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Design and Control of Wireless Miniature Soft Robots for Biomedical Application

Primary Investigators:
Prof. Xiaoguang Dong received his Ph.D. degree from the Department of Mechanical Engineering (specialized in Robotics) at Carnegie Mellon University. He then worked as a postdoctoral researcher at the Max Planck Institute for Intelligent Systems, Stuttgart, Germany. Prof. Dong has long been working on the design, manufacture and control of miniature robots for important applications such as biomedicine. His research works have been published in several top journals and conferences in the field of robotics, such as IEEE Transactions on Robotics, International Journal of Robotics Research, The IEEE International Conference on Robotics and Automation (ICRA), Robotics: Science and Systems (RSS). His interdisciplinary bioinspired robotics works have also been published in the top multidisciplinary journals such as Science Advances, PNAS and Nature Communications. The research activities of Dong Lab focus on three aspects: 1) The design, manufacture and control of miniature soft robots, and their applications in minimally invasive medicine, microfluidics and biomechanics. 2) The design, manufacture and control of miniature swarm robots, and their applications in biomedicine and biomechanics. 3) The modeling, design, manufacture and control of intelligent soft materials and devices based on mechanics model and machine learning.
Brief Description of Project:
Small-scale robots with an overall size less than one centimeter that can be wirelessly actuated, monitored and controlled, could revolutionize minimally invasive medical operations by allowing access to enclosed small spaces inside the human body and performing medical operations such as drug delivery, onsite biofluid pumping and biopsy. Wirelessly powered small-scale robots using stimuli-responsive material and mechanisms which can be actuated by magnetic fields are especially promising, as magnetic fields can penetrate most nonmagnetic materials such as biological tissue and induce relatively large magnetic forces and torques on the robot body for remote and precise actuation. Despite recent advances in this field, critical challenges still exist in creating intelligent miniature robots that could navigate through complex confined fluid-filled environments and demonstrate practical medical functionalities. This project aims to develop wirelessly actuated shape-morphing material and mechanisms, and their enabled devices and robots for specific biomedical application. These robots or devices will be designed by developing fundamental mechanisms of generating complex, large, and reconfigurable shapes, with the guidance of computational models. They are fabricated with advanced micro-fabrication techniques and controlled to move to target locations using a desired locomotion in challenging environments, to further perform medical operations such as drug delivery, biopsy, biofluids pumping, and other functions. Project outcomes include a project report which could potentially be turned out to a manuscript to be submitted to a proper journal or a top robotic conference such as RSS, ICRA, etc.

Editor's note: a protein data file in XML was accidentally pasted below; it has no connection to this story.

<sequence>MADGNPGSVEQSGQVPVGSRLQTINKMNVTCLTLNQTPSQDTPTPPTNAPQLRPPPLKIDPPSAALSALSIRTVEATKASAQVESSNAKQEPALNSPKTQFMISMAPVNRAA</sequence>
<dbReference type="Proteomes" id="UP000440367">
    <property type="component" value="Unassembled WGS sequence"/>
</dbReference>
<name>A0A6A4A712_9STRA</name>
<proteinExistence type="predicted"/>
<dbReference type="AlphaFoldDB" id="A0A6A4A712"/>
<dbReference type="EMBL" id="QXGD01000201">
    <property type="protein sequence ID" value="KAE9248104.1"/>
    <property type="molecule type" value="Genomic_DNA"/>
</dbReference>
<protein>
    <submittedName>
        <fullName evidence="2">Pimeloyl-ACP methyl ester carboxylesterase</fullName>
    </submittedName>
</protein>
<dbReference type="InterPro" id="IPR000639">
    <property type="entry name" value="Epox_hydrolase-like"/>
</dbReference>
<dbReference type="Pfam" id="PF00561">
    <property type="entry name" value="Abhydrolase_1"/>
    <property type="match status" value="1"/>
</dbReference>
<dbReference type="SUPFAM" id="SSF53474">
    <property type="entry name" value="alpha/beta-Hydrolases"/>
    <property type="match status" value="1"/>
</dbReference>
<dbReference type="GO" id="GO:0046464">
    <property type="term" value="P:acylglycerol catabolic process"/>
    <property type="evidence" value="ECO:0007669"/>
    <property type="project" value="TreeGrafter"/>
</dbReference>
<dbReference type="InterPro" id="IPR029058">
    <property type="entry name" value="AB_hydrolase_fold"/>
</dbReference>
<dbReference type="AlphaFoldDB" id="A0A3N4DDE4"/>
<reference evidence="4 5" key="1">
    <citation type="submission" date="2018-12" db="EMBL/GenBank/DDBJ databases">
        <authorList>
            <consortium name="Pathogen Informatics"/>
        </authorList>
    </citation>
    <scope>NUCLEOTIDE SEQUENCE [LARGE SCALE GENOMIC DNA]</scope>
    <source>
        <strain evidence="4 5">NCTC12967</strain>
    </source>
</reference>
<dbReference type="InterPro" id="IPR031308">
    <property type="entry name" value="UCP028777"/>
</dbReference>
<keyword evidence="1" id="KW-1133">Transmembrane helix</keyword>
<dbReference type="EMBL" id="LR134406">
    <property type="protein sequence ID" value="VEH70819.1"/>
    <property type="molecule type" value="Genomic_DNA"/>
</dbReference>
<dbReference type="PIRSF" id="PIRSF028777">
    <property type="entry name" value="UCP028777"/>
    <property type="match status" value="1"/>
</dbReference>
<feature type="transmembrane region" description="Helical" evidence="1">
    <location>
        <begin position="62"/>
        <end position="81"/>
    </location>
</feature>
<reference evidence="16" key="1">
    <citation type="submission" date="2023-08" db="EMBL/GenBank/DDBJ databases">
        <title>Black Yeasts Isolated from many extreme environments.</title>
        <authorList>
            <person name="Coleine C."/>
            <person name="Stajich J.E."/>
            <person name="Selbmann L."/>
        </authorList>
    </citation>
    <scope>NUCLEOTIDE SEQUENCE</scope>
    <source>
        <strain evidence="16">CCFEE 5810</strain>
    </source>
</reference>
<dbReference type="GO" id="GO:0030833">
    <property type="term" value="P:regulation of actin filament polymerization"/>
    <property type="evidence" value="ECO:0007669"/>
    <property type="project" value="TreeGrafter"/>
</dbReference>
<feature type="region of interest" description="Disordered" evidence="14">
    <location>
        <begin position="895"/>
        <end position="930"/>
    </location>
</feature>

Desired Qualifications:
We are interested in self-motivated, responsible and independent students, who are particularly interested in miniature robotics, soft robotics and medical robotics for the 2022 SUGRE program (VUSE Summer Undergraduate Research Experience program). The student should be comfortable with mechatronic systems, and ideally have experience related to control, mechatronics, flexible electronics or smart materials. Knowledge on Robot Operation Systems, NI Labview, Arduino, Matlab Python, and other software or programming languages are preferred. Previous experience on soft robots or flexible electronics is a plus. He/she should be prepared to learn new skills such as miniature soft robot fabrication, modeling and control which are needed to complete the project(s). For existing projects, please visit our website: You are welcome to contact Prof. Xiaoguang Dong for further discussion about your background via email.
Nature of Supervision:
You are expected to be self-motivated to constantly sustain progress on your project and incorporate feedback from Prof. Dong and the PhD students in the lab. You will work in a very collaborative environment with other undergraduate and graduate students. Weekly research summary reports to the Principal Investigator (PI) help the student to track their progress and get prompt feedback from the PI. Weekly group meetings are held with Prof. Dong and other members of the team. The group meeting includes presentations and discussions of ongoing research projects. You are expected to present your project progress as well as actively giving feedback to other students’ projects in the group meetings. For additional details on the undergraduate research experience and expectations please visit our lab website:
A Brief Research Plan (period is for 10 weeks):

Weeks 1: Read background literature, learn to use core equipment, software, and customized experimental setup in the lab
Weeks 2-5: Perform experiments, simulation, and/or device instrumentation and control depending on the project tasks and progress
Weeks 6-8: Perform characterization of robots/devices, and collect experimental and simulation data 
Weeks 9-10: Analyze experimental and simulation results, and finalize/report findings 

(More details on the project plan will be provided when contacting the PI)

Number of Open Slots: 1
Contact Information:
Name: Xiaoguang Dong
Department: Mechanical Engineering